GGH cryptography is a part of lattice cryptography which is
known to be one of the quantum resistant cryptographies [2]. We
propose the following 3-pass GGH algorithm:

A and B agrees on good basis v1, v2,… vn.

A chooses bad basis w1, w2,…,wn and sends the message:

r11w1+r12w2+…+r1nwn+m1v1+m2v2+…+mnvn, (1)

where (m1, m2,…,mn) is the message and (r11, r12,…,r1n) are the perturbation of the message.

B chooses bad basis w’1, w’2,…,w’n and sends back the message:

r11w1+r12w2+…+r1nwn+m1v1+m2v2+…+mnvn+ r’11w’1+r’12w’2+…+r’1nw’n,

A removes her perturbation and send the following message to B:

r’11w’1+r’12w’2+…+r’1nw’n+m1v1+m2v2+…+mnvn,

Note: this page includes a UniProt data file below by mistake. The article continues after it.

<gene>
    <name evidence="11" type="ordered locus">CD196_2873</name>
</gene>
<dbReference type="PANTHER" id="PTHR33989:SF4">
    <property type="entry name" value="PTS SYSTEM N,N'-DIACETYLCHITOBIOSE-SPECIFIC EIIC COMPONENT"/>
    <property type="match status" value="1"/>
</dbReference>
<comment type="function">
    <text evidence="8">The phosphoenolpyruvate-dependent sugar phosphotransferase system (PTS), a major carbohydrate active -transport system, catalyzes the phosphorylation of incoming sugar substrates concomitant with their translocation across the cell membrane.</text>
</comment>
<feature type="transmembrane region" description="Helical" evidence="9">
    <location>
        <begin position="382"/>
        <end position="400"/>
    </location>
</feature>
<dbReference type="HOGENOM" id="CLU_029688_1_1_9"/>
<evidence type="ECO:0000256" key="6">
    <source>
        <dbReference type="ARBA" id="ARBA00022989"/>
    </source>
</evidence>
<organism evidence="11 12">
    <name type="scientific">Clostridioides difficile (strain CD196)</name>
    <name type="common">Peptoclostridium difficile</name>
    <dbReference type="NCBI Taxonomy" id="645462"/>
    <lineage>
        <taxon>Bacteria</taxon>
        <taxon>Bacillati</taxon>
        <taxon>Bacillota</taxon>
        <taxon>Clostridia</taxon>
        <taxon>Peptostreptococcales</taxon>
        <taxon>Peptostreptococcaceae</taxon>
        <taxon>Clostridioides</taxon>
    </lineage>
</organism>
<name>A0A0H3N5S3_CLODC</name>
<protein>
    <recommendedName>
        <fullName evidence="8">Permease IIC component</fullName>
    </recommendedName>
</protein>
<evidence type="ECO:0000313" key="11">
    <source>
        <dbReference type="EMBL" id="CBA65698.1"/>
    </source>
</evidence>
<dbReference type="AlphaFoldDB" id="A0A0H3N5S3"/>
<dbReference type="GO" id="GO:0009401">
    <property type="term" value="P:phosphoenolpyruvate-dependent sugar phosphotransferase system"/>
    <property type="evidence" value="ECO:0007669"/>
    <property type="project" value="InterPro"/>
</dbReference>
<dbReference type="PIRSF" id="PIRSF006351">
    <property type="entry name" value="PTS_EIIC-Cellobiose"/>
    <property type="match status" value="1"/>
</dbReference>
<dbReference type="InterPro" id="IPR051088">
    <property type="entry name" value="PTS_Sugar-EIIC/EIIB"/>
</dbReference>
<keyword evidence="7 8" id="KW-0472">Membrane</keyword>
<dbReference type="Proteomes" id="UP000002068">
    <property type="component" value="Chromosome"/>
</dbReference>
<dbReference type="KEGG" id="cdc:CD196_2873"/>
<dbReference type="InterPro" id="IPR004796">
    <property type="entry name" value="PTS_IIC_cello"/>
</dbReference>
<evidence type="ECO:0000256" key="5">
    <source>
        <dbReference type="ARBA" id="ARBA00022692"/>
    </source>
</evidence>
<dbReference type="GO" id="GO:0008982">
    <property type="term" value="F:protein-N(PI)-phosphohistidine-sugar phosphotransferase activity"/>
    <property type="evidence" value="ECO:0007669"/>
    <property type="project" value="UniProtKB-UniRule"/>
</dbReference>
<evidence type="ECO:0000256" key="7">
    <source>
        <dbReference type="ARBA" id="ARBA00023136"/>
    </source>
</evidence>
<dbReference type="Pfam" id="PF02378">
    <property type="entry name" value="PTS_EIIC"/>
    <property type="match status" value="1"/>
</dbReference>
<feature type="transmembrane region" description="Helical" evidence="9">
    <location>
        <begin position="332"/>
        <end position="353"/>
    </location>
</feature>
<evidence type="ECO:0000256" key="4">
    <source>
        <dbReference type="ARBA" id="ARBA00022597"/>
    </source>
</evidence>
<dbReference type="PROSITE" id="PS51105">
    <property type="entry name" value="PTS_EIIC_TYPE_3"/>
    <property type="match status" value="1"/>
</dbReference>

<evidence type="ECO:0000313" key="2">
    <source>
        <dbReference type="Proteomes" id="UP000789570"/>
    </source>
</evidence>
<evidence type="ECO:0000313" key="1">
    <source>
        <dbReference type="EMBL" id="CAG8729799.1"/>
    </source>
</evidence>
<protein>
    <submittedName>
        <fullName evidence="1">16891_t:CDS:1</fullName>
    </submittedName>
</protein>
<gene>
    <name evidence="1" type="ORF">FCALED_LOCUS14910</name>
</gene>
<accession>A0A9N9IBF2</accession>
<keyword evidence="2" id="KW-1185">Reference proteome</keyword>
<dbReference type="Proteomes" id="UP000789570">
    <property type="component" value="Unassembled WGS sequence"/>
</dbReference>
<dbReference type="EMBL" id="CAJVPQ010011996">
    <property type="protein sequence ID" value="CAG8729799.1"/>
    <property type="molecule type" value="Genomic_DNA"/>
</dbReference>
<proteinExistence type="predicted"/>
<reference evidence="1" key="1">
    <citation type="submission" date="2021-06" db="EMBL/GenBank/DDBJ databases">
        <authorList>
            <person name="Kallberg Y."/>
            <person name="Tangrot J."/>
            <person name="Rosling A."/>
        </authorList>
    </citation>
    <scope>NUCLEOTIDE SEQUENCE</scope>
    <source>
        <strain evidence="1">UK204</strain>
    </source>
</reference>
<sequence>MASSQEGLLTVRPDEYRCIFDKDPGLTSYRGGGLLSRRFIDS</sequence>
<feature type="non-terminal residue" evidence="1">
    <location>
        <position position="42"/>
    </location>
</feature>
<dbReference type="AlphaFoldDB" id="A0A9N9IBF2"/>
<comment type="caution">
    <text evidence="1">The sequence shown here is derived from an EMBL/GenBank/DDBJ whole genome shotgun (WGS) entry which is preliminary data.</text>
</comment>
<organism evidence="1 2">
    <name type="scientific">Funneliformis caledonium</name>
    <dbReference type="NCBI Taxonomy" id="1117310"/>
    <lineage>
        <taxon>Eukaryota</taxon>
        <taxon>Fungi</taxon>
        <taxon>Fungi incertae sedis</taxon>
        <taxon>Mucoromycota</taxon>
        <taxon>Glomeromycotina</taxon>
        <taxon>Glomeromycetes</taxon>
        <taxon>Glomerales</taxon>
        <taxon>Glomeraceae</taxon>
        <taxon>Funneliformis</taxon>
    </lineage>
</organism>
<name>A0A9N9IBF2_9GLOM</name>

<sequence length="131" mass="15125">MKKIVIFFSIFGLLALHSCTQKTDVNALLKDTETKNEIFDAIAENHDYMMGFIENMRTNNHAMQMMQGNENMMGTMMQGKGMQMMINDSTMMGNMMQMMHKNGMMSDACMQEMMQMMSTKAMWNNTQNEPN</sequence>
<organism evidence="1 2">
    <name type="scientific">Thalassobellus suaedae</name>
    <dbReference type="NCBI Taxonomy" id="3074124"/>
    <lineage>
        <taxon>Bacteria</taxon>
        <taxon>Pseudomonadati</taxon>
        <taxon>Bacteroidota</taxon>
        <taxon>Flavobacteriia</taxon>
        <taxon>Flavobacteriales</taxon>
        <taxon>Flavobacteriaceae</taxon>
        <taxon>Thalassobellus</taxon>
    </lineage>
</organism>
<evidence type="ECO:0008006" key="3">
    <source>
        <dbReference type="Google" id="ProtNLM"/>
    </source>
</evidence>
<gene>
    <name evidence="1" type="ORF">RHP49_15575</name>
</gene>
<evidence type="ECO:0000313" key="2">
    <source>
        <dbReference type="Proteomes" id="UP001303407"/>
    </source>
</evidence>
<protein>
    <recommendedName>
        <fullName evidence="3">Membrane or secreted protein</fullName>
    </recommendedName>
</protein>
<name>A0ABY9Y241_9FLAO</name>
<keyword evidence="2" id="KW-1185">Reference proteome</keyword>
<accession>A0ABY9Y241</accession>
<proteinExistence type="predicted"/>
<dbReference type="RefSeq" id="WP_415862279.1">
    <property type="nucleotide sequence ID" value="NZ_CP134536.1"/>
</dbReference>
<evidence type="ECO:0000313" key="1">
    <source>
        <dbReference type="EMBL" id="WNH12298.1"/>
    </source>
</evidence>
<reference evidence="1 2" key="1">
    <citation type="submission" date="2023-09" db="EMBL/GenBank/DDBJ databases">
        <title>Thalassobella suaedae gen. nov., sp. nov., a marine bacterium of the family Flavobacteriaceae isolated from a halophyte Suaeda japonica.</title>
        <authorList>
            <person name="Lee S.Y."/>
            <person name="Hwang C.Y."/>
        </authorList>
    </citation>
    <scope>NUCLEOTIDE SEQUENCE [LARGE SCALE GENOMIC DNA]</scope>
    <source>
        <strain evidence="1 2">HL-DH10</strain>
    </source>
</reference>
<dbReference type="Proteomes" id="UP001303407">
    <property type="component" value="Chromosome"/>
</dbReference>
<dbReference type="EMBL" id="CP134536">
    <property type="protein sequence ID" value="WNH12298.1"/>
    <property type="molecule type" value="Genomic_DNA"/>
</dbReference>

which B decrypts and gets the correct message.

A and B agrees on good basis v1, v2,… vn.

A chooses bad basis w1, w2,…,wn and sends the message:

r11w1+r12w2+…+r1nwn+m1v1+m2v2+…+mnvn, (1)

where (m1, m2,…,mn) is the message and (r11, r12,…,r1n) are the perturbation of the message.

B chooses bad basis w’1, w’2,…,w’n and sends back the message:

r11w1+r12w2+…+r1nwn+m1v1+m2v2+…+mnvn+ r’11w’1+r’12w’2+…+r’1nw’n,

A removes her perturbation and send the following message to B:

r’11w’1+r’12w’2+…+r’1nw’n+m1v1+m2v2+…+mnvn,

which B decrypts and gets the correct message.

On a Mixed 3-Pass GGH –Quaternion and Braid
Group Protocol

Quaternion [3] can be represented by M=aE+bI+cJ+dK where

$$E=\begin{array}{cc}1& 0\\ 0& 1\end{array}$$
$$I=\begin{array}{cc}0& -i\\ i& 0\end{array}$$
$$J=\begin{array}{cc}0& 1\\ 1& 0\end{array}$$
$$K=\begin{array}{cc}1& 0\\ 0& -1\end{array}$$
are the Pauli matrices.

The mixed 3-pass GGH Quaternion protocol is to generalize the procedure of the previous sec. as follows: